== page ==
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Category Archives: Shrub.com Related
Note: This article was originally written on July 03, 2005 as a Shrub.com Article. In my process of switching all articles over to this blog, I will be reposting old entries. What follows is in its original form without any editing.
Because of some crossed wires, I’m taking this month instead of johnmoon (he’ll be up for August). Since I’m in the middle of moving, I’m going to shamelessly plagiarize my own comment from a thread over at reappropriate. On our blog, I argued for the ability for people to choose what, if any, parts of traditional femininity and masculinity are right for them. Taking the argument to its logical conclusion, everyone should have the right to choose what kind of life is right for them whether it be working a job or taking care of the house and kids. Continue reading
Note: This article was originally written on November 01, 2005 as a Shrub.com Article. In my process of switching all articles over to this blog, I will be reposting old entries. What follows is in its original form without any editing.
While in the midst of writing my Girls and Game Ads series, I found myself going off on a tangent on the depiction of women in the fantasy genre and how it helped lead to the rise of the “girl power” paradigm we find deeply enmeshed in current Western pop-culture. While the whole “chicks in chainmail” deal was already being challenged by fresh authors and ideas by the time I got into fantasy, it remains an important part of the genre’s history. It is this idea that I will be addressing in this article. Continue reading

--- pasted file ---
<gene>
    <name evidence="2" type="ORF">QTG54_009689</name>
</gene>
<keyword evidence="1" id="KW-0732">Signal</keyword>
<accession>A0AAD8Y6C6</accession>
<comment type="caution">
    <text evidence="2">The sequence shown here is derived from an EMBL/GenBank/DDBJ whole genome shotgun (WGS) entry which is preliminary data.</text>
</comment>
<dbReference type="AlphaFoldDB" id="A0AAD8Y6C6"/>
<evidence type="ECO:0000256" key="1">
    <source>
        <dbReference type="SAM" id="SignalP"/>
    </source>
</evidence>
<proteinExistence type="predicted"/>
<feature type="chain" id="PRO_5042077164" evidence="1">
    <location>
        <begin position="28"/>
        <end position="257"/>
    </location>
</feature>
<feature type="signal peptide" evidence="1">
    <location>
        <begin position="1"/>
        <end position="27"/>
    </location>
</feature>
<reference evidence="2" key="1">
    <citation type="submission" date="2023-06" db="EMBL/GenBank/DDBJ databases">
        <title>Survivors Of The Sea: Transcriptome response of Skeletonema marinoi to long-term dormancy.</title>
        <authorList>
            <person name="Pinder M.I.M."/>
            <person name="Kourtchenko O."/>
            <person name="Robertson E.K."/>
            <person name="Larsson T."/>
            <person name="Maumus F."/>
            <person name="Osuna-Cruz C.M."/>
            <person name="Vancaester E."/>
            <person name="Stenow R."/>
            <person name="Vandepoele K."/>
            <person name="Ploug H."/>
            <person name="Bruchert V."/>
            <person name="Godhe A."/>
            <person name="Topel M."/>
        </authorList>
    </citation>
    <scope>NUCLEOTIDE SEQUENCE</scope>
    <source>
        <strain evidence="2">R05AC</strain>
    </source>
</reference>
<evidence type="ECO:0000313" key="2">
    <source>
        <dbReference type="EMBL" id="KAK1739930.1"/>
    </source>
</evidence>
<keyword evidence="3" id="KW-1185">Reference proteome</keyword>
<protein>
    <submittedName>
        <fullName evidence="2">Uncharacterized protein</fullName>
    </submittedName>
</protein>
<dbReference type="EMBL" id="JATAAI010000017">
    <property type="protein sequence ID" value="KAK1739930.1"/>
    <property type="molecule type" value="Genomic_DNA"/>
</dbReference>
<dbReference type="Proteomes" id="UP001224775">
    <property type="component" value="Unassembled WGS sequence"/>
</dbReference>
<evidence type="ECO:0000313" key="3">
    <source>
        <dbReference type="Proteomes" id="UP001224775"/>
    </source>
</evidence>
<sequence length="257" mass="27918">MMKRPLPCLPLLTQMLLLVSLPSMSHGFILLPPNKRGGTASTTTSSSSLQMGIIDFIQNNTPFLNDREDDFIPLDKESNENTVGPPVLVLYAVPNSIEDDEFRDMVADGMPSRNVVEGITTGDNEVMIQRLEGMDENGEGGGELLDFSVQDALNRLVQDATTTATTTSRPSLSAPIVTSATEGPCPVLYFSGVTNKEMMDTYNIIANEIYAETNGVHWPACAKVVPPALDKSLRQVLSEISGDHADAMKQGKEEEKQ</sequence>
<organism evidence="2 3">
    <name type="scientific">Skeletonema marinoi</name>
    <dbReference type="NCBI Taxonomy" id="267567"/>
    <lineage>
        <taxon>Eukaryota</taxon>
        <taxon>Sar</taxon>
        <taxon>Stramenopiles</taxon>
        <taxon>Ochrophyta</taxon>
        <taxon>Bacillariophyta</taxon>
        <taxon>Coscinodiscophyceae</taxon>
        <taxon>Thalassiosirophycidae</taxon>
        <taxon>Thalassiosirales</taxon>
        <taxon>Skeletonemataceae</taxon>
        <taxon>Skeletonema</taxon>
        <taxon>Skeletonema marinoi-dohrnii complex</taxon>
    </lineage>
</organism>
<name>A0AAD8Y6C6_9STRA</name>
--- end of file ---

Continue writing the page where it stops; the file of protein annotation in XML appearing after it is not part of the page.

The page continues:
Note: This article was originally written on May 05, 2005 as a Shrub.com Article. In my process of switching all articles over to this blog, I will be reposting old entries. What follows is in its original form without any editing.
Why is it that the most visible critiques on video games come from people who are obviously not even casual gamers? I always hear “violence” and “sexually explicit content” thrown around without the writer having an understanding, or offering an in-depth critique, on what those words mean for video games. I find that these so-called “anti-game crusaders” often buy into alarmist extremes, thereby misrepresenting the influence of videogames, without ever asking why such a correlation exists. Most times, this perspective misses the intricacies of the games and, in the case of online games, the gaming communities.
It’s understandable, then, when I lumped a Vancouver Sun article entitled “Those MMORPGs: Threat or Menance?” (March 24, 2005, A13) written by Erin Morisette, a political science undergrad, into the same category. Morisette seeks to prove that MMORPGs (Massively Multiplayer Online Roleplaying Games) are “sedentary, solitary and anti-social, offering little in return,” or so the subtitle under the header would have us believe. While I can’t argue with the sedentary aspect, I find it hard to believe that anyone could accuse online gaming of being “solitary and anti-social.” Continue reading